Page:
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Adaptive Equipment for Outdoor Recreation

Outdoor recreation is life-enhancing. It's socialization. It's access to nature. In short, it's important for most people's happiness. When disabilities create barriers to experiencing the outdoors, adaptive outdoor recreation steps in. Now more than ever (although there is still a ways to go), adaptive equipment is available to help those with disabilities participate in outdoor activities. Consider the following options to help special needs children enjoy outdoor adventures.


There's nothing like riding a bike to bolster a child's independence and self-confidence. However, everyday bikes don't always work for those with disabilities. For a wide range of bicycle and tricycle options, explore's special needs bikes and trikes.

We have tricycles for kids and adults who may not be able to balance on two wheels, no-pedal bikes for balance therapy, and foot and hand cycles to bolster confidence and provide mobility to those who may not be able to propel a bike using legs alone. Tandem and tandem-fitter bicycles are also great options to allow those with disabilities to go along on family bike rides or just practice pedaling safely.

Need help choosing the right bike for your child? Feel free to contact us at (800) 371-2778 or use our sizing help contact form on our website to get help from a qualified therapist to suit your needs.


While fishing doesn't require much strength, it does require the ability to cast a line and reel in a fish once it's caught. To enable those without enough strength to cast a line, pull one in, grip a pole or even hold a pole while waiting for a fish to bite, there is adaptive gear available. This includes self-reeling reels, joystick or push-button reels, rod holders and more.

These adaptive devices are available for purchase from a variety of outlets. In case you'd like to try them out first, many states and other organizations offer free loaner adaptive equipment. Here are just a couple sources for free adaptive fishing equipment:


If your child has a disability that still enables him or her to take a walk outside, that's wonderful and a great way to experience nature, but for those with limited or no use of their legs, wheelchair-accessible trails that are wider and have smoother grades are a great option, even though most regular trails will work fine with wheelchairs. Check out Trail Link for a directory of these trails.


Camping can be a great activity for those with disabilities, especially if you find a site that's wheelchair-accessible. The Americans with Disabilities Act doesn't have specific requirements in place for campsites, but if you speak to the campsite managers, you should be able to ascertain whether the site will work for you and your child.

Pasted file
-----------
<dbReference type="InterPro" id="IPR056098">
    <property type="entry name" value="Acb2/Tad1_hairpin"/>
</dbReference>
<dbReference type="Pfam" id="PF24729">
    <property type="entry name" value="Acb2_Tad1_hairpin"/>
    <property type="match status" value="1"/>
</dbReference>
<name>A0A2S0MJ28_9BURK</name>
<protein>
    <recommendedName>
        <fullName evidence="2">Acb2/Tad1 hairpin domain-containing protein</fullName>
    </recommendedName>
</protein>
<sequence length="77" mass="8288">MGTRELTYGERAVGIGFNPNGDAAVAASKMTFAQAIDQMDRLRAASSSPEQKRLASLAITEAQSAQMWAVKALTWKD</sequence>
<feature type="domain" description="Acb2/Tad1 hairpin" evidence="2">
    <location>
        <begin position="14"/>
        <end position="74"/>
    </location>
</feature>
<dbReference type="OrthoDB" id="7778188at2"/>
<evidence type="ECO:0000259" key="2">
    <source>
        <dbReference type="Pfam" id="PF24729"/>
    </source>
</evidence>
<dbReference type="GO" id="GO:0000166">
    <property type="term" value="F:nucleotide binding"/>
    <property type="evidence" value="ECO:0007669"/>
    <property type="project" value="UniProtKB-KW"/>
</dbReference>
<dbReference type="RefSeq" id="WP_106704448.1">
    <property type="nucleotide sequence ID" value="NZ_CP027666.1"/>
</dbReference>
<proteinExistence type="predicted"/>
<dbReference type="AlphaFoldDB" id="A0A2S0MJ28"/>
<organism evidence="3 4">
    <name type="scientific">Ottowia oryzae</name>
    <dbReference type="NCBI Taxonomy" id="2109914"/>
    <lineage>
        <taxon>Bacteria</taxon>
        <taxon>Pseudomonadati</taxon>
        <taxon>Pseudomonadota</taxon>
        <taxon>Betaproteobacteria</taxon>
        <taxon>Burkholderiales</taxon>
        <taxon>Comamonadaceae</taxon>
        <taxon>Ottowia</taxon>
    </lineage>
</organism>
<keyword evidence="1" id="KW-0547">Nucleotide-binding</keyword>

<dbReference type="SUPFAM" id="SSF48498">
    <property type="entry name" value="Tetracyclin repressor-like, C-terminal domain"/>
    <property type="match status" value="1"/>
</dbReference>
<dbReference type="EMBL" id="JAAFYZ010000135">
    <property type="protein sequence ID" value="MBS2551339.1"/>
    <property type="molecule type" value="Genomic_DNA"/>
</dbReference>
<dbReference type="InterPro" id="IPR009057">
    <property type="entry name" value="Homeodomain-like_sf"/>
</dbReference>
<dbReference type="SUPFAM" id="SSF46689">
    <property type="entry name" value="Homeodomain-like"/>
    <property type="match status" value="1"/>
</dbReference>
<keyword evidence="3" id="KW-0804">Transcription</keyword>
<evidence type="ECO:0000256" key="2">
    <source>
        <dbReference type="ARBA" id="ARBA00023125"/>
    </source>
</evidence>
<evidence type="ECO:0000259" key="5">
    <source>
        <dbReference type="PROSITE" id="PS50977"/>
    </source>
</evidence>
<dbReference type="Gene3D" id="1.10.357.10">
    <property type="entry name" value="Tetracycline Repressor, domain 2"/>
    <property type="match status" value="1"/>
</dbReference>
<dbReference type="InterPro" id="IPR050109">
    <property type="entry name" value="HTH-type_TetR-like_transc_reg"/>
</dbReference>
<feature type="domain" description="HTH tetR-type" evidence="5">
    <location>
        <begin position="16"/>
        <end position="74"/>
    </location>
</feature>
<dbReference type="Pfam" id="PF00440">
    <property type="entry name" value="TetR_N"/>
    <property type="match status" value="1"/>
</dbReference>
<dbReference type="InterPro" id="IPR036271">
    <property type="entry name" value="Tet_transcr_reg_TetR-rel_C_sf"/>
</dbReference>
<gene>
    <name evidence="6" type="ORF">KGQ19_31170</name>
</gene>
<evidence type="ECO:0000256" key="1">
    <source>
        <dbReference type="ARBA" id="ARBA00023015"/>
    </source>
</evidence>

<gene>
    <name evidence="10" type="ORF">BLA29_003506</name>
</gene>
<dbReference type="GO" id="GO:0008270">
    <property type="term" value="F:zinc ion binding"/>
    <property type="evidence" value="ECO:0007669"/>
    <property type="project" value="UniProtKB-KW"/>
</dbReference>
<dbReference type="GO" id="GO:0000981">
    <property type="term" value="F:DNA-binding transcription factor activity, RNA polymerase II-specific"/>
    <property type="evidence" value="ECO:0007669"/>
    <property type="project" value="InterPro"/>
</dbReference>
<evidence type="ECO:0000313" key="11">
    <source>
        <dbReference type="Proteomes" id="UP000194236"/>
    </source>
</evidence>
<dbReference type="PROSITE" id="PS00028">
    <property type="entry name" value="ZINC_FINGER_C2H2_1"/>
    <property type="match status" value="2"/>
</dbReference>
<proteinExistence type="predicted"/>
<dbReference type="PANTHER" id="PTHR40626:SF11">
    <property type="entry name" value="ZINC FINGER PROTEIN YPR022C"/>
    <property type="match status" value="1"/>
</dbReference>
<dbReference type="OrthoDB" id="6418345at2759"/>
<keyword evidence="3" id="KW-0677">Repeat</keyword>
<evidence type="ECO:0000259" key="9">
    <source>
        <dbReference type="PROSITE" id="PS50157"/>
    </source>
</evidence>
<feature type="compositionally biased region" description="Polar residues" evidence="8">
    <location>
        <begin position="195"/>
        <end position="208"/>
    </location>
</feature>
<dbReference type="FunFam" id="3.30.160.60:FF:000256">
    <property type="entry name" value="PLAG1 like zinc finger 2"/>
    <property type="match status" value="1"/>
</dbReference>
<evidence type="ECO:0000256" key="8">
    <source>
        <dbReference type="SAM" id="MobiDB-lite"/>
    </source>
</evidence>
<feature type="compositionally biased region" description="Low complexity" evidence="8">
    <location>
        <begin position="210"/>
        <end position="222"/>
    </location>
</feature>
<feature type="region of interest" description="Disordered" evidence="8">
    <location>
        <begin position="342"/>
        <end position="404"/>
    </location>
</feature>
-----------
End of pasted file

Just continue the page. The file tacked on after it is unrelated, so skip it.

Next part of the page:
Make sure to ask if the site has level ground, a clear path to restrooms, wheelchair-accessible restrooms, enough room to park a car and use a wheelchair lift, an overhang that lets you pull up a wheelchair and a fire pit with high sides. offers some suggestions for the best wheelchair-accessible campsites.


Kayaking and canoeing are often great sports for those with physical disabilities who still have use of their arms or hands. Even so, Creating Ability provides a range of adaptive equipment to make kayaks more stable for those with disabilities, including adaptive paddles.

There's even a paddleboard that accommodates a wheelchair right on the water. It's called the Onit Ability Board.

Theme Parks

If you're adventurous enough to try a theme park and have a child with limited mobility, make sure you check in advance for wheelchair accessibility. 101 Mobility LLC offers a list of six wheelchair-accessible theme parks you might want to try.

Playgrounds and Swings

If you're looking to head to the playground, you can check for a directory of inclusive and accessible playgrounds, as well as resources on building a playground of your own.

Many playgrounds have adaptive swings for those with disabilities. In case you need a resource for Americans with Disabilities Act-compliant swings, see's swing selection. Try the Jensen Residential ADA Swing for home use or the Jensen Commercial ADA Swing for your therapy facility, daycare, school or playground.

Outdoor Therapy Equipment offers a variety of fun therapy equipment for kids that help build muscle and improve balance. Beyond our bicycles, tricycles and swings, we have items like our Ready Racer and Soft-Top Round Scooter. Browse our selection for more options.

These are just a few ideas for adaptive outdoor sports and recreation. Keep in mind that there are plenty of other resources available for those with disabilities. Some organizations offer adaptive sports programs to enable those with disabilities to experience a wide range of outdoor activities. Helen Hayes Hospital in New York is just one example, so check for similar resources in your area.